Bidcorp's strategy remains focused on growth opportunities in the wholesaling of food and allied products to the eating-out-of-home market; organically through achieving the appropriate customer mix, by selling more products and gaining new customers; via in-territory bolt-on acquisitions to expand our geographic reach or to expand our product ranges; and via strategic acquisitions to enter new markets, as and when these arise.

Our current focus is to operate at the new normal that currently exists in many markets which are being dictated by government actions to contain and manage the respective COVID crises and to scale our activities accordingly. The future remains uncertain as the unpredictability of the return to economic activity in our hospitality markets, however, our operations in Australia, New Zealand and China have given us confidence that the markets will bounce back relatively quickly once lockdown restrictions are eased. Significant effort is being directed at staff retention and well-being to ensure that our operations are ready and able to accommodate the resumption of increased activity as and when it materialises.

We do not believe that there will be any major long-term fundamental shifts in consumer behaviour away from eating-out-of-home, however, aspects of the business model are continually being modified to meet changing requirements. Overall activity levels in January are around the 70% levels of F2020 with Australasia and Emerging Markets tracking very well, offset by the lower activity levels in UK and Europe.

We continue to manage discretionary spend in capex and other business expenses carefully yet investments in those businesses where activity levels have returned are being progressed.

No significant new country acquisition opportunities in the foodservice space have presented themselves, yet the number of potential leads is increasing. The ability to explore any opportunities remains hindered by the restrictions on international travel. We do expect more in-country bolt-on opportunities to present themselves in the months ahead as government business support schemes wane. Our local teams are ready to explore these as they arise. We are experiencing market share gains in many markets, driven by our actions, as well as competitors struggling or exiting the industry.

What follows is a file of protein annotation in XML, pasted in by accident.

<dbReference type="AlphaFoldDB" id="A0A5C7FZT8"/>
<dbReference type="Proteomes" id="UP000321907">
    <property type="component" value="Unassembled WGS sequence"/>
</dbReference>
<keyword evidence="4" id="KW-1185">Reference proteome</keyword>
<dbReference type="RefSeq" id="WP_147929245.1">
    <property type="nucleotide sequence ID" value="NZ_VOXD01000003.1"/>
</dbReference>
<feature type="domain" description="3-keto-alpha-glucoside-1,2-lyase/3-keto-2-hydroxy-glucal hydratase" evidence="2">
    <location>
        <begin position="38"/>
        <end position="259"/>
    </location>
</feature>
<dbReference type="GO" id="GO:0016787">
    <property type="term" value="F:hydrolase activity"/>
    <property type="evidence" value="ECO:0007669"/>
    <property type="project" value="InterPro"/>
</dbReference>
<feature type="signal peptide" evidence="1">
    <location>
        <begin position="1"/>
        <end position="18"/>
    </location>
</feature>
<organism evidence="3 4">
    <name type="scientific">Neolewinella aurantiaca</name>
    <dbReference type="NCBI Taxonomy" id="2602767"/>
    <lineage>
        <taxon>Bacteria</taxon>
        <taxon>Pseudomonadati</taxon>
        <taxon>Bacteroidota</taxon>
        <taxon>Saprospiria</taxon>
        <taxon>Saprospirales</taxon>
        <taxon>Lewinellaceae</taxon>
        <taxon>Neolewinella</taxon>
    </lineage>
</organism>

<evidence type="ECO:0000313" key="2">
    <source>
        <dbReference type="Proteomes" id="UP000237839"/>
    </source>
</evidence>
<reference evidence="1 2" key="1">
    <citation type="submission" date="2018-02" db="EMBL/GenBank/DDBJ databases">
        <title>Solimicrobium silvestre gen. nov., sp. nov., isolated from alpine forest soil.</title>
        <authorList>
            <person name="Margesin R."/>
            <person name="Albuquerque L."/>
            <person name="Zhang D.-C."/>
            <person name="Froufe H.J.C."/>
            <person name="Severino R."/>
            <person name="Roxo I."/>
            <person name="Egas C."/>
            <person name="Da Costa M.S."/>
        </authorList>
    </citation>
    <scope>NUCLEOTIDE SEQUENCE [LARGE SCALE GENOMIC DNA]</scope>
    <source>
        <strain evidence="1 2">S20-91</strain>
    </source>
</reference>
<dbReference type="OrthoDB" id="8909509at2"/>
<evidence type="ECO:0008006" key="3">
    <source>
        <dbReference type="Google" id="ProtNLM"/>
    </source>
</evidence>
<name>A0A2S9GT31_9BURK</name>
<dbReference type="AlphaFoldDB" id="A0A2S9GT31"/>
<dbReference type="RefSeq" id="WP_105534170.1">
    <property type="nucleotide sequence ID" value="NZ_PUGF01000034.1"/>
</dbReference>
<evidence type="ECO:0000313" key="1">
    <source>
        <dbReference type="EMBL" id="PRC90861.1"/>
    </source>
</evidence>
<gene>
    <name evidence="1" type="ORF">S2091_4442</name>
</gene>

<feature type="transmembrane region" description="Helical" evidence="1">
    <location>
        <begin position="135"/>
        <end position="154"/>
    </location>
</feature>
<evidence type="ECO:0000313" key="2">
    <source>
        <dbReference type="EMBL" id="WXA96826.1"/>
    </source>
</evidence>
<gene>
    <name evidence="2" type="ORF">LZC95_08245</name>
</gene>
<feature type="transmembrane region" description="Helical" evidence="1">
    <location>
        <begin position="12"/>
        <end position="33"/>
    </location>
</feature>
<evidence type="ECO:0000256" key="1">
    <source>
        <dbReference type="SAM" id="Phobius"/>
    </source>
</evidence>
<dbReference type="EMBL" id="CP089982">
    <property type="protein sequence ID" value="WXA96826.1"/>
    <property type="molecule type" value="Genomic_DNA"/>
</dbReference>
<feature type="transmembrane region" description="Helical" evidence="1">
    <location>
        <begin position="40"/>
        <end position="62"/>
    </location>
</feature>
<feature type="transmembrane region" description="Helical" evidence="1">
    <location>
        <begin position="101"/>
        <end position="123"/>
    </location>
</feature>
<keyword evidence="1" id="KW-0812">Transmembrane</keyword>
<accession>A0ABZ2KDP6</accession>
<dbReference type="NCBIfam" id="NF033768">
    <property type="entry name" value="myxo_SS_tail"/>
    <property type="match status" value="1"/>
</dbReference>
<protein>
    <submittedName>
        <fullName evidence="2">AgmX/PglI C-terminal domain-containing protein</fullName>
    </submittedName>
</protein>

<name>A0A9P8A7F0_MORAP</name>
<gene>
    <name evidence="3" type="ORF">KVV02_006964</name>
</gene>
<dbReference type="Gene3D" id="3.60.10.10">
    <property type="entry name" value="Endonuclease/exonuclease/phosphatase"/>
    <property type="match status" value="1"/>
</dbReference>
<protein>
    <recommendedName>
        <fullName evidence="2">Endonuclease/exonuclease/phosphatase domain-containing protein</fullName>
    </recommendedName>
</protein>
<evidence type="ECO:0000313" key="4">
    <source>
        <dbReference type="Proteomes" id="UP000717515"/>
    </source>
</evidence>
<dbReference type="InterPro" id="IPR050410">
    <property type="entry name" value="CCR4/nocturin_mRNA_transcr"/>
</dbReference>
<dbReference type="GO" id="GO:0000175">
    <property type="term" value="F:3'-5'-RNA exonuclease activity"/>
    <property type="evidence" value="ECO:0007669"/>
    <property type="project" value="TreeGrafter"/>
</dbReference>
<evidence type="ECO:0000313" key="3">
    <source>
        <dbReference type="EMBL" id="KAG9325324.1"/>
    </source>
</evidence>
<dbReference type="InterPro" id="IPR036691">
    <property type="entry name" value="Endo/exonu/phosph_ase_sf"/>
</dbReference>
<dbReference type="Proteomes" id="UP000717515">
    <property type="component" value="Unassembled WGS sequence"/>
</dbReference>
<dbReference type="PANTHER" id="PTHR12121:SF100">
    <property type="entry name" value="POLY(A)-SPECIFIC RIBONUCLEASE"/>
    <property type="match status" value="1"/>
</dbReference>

Our international footprint has facilitated excellent cooperation and collaboration internally through shared experiences and learnings. Our ecommerce platform remains a source of competitive advantage and we have modernised our global platform. Further investments are being driven into our data analytics capabilities. Our customers' appetite for digitalisation continues and we are scaling up our capabilities accordingly.

Bidcorp continues to retain faith in its resilient business model, its entrepreneurial teams, and its positioning in its markets which have enabled us to navigate the current COVID crisis and will enable us to take advantage of any market opportunities, whether organic or acquisitive. We remain optimistic about our market, its prospects, and the return to our longer-term growth trajectory.


Revenue growth of 5,2% to R16,7 billion (H1F2020: R15,8 billion) and trading profit increase of 7,1% to R1,1 billion (H1F2020: R1,0 billion) were extremely pleasing. Market share gains and management's unwavering commitment to high service-levels delivered the benefit of this focused strategy.

The initial COVID impact on sales was at its lowest in Australasia last year April, however, sales have steadily recovered over the half year nearly matching the prior year's levels, albeit on a smaller market, with no international tourism or travel, nor any large-scale catering type events.

Australia's revenue for H1F2021 are approximately 86% of prior year levels, with trading margins much in line with prior year. Focused efforts were in place to keep margins steady, in a bid to support customers struggling to operate through the lockdown restrictions. Although results were impacted by the slowdown in the market, signs of a robust recovery are evident. While large portions of the market have reopened, significant sectors such as cruise lines, airlines, festivals, and sporting events remain shuttered.